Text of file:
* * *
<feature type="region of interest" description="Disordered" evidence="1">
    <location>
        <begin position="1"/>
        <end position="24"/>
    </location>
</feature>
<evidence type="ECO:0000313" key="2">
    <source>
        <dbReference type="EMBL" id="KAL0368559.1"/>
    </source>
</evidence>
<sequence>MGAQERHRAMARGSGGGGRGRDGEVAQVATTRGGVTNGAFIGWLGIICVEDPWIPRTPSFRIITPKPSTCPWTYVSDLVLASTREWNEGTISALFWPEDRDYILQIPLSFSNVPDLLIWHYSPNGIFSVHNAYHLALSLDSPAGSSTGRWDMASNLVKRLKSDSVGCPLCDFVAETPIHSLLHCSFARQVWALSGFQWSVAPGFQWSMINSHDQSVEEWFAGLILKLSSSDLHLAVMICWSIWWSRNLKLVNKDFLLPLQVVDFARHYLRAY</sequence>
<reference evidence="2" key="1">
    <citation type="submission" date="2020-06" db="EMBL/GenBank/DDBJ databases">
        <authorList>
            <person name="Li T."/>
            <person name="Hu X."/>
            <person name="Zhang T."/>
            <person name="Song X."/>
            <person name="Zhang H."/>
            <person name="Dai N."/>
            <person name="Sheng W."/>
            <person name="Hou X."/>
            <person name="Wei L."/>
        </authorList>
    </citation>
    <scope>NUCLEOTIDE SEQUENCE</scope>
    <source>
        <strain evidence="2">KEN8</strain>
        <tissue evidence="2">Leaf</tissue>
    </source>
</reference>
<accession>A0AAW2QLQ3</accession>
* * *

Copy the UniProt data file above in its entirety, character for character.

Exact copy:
<feature type="region of interest" description="Disordered" evidence="1">
    <location>
        <begin position="1"/>
        <end position="24"/>
    </location>
</feature>
<evidence type="ECO:0000313" key="2">
    <source>
        <dbReference type="EMBL" id="KAL0368559.1"/>
    </source>
</evidence>
<sequence>MGAQERHRAMARGSGGGGRGRDGEVAQVATTRGGVTNGAFIGWLGIICVEDPWIPRTPSFRIITPKPSTCPWTYVSDLVLASTREWNEGTISALFWPEDRDYILQIPLSFSNVPDLLIWHYSPNGIFSVHNAYHLALSLDSPAGSSTGRWDMASNLVKRLKSDSVGCPLCDFVAETPIHSLLHCSFARQVWALSGFQWSVAPGFQWSMINSHDQSVEEWFAGLILKLSSSDLHLAVMICWSIWWSRNLKLVNKDFLLPLQVVDFARHYLRAY</sequence>
<reference evidence="2" key="1">
    <citation type="submission" date="2020-06" db="EMBL/GenBank/DDBJ databases">
        <authorList>
            <person name="Li T."/>
            <person name="Hu X."/>
            <person name="Zhang T."/>
            <person name="Song X."/>
            <person name="Zhang H."/>
            <person name="Dai N."/>
            <person name="Sheng W."/>
            <person name="Hou X."/>
            <person name="Wei L."/>
        </authorList>
    </citation>
    <scope>NUCLEOTIDE SEQUENCE</scope>
    <source>
        <strain evidence="2">KEN8</strain>
        <tissue evidence="2">Leaf</tissue>
    </source>
</reference>
<accession>A0AAW2QLQ3</accession>